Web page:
Martin interprets this image in three significantly different ways. First as a wolf, identified as the constellation Lupus, one of the eight figures on Pillar 43 that form the foundation of his statistical analysis. Second, as a fox, which he equates with the northern asterism of Aquarius, and uses as one link of a tangled chain of logic that ultimately verifies the importance of the Taurid meteor stream to the Gobekli Tepe astronomers. Third, he interprets a damaged image on Pillar 38 as an aurochs, also a critical element in the Taurid-radiant argument, and doubles down on that identification in his rebuttal:
It could easily be an aurochs. However, as the head is damaged, this is uncertain. We comment on this in the paper….In this case, I agree, Pillar 38 is so damaged that it is hard to be sure about these symbols. It is rational, though, given our preceding statistical case, which provides the necessary confidence, to interpret it as an aurochs. And, indeed, I personally think the excavators have got this one wrong. It genuinely looks more like an aurochs than a fox to me.
Well, let’s have a look (see below). The characteristics of other aurochs images: pot-belly, S-curved front legs, no penis, narrow tail hanging straight down, rounded muzzle. The characteristics of other fox images: flat belly, V-shaped front legs, penis, thick tail held away from the body, square muzzle. Image on Pillar 38: flat belly, V-shaped front legs, penis, thick tail held away from the body, square muzzle (clearly visible, despite the damage, on the illustration in Martin’s own paper). Furthermore, the area of damage is not large enough to accommodate the diagnostic horns of the aurochs.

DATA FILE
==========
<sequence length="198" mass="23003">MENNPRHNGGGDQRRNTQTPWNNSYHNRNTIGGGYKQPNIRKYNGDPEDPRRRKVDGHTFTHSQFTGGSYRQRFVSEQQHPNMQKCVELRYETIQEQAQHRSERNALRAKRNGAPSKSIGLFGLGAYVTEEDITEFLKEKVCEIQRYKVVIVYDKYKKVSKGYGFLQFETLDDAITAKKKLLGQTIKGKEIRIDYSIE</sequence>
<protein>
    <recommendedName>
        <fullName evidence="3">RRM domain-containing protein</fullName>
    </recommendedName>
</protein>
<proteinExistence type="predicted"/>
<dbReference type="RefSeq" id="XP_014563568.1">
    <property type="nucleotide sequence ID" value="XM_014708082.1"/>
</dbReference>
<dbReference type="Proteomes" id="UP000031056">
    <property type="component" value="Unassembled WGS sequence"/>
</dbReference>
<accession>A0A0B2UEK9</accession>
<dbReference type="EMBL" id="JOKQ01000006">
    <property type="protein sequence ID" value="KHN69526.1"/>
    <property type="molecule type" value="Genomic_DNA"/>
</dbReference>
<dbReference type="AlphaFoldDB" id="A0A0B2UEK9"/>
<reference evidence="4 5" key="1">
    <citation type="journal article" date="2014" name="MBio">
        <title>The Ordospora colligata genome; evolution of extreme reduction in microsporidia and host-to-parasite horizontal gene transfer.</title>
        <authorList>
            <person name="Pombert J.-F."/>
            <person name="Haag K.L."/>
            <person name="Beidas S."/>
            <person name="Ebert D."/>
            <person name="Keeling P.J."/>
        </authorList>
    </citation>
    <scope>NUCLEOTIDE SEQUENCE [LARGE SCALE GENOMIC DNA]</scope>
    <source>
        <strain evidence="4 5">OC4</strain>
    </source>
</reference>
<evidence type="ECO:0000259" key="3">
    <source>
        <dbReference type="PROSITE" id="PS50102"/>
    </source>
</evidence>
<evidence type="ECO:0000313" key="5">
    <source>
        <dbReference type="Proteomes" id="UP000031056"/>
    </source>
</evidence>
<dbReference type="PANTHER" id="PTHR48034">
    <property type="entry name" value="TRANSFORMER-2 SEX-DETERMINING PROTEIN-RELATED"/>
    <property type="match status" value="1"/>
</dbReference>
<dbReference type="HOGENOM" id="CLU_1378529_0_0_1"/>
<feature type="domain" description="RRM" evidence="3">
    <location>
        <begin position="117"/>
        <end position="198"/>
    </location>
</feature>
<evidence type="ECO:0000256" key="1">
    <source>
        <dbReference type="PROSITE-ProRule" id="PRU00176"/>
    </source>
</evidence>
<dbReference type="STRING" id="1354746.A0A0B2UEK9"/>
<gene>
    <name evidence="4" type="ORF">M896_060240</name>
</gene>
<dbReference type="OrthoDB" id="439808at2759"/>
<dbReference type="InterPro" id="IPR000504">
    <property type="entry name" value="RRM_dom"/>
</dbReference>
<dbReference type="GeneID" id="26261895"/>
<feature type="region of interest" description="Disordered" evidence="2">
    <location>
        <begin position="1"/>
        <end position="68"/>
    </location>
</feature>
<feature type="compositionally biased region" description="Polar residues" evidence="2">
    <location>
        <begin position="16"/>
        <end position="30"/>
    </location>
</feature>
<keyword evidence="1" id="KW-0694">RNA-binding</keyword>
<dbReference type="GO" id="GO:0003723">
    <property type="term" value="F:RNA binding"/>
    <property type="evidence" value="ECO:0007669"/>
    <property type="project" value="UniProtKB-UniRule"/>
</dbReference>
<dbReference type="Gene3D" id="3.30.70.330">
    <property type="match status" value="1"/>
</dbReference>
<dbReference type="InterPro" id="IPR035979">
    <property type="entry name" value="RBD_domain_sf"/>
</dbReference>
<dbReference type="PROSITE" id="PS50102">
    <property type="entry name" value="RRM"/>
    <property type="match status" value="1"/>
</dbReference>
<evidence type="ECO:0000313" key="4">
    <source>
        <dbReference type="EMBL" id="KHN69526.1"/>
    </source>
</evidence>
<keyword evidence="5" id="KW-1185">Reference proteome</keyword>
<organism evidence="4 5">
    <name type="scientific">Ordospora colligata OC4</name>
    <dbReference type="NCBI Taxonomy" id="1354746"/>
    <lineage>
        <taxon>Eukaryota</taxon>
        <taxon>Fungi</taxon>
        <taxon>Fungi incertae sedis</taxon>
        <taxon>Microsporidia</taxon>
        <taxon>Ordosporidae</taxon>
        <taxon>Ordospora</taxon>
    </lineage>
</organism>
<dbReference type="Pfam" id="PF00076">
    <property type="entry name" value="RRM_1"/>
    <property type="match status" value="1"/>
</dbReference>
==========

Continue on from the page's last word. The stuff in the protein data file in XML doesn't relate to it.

It’s a fox. Identifying it as three different animals and two separate asterisms is…well, questionable. What does the fox say? Nothing much. It’s in therapy right now, with a nasty case of identity crisis.
The little critter by the middle “handbag” at the top of Pillar 43, with a square muzzle and a long tail across its back, most closely resembles other images of a fierce feline predator. Martin admits this—indeed, the lion is said to be the better match in his ranking table—and yet he persists in identifying the image as an ibex, gazelle, or charging quadruped, equated with Gemini, in both this and his second paper. The lion/leopard, on the other hand is firmly equated with Cancer. But Martin’s alternate identifications just seem strange: ibexes have horns and short tails; gazelles have short tails and gracile muzzles. Could the beast be a long-tailed horse? Apparently not, because Martin later equates the horse with Leo. I am mystified as to why he rejected the lion in the first place, as that is so clearly what it is. At any rate, it gives us another example of the same image being equated with two separate asterisms, in this case Gemini and Cancer.
In this section, I’ll indulge in a little point-by-point discussion. Martin complains that I assume the animal symbols at GT are only ever used as star maps, whereas he argues they are…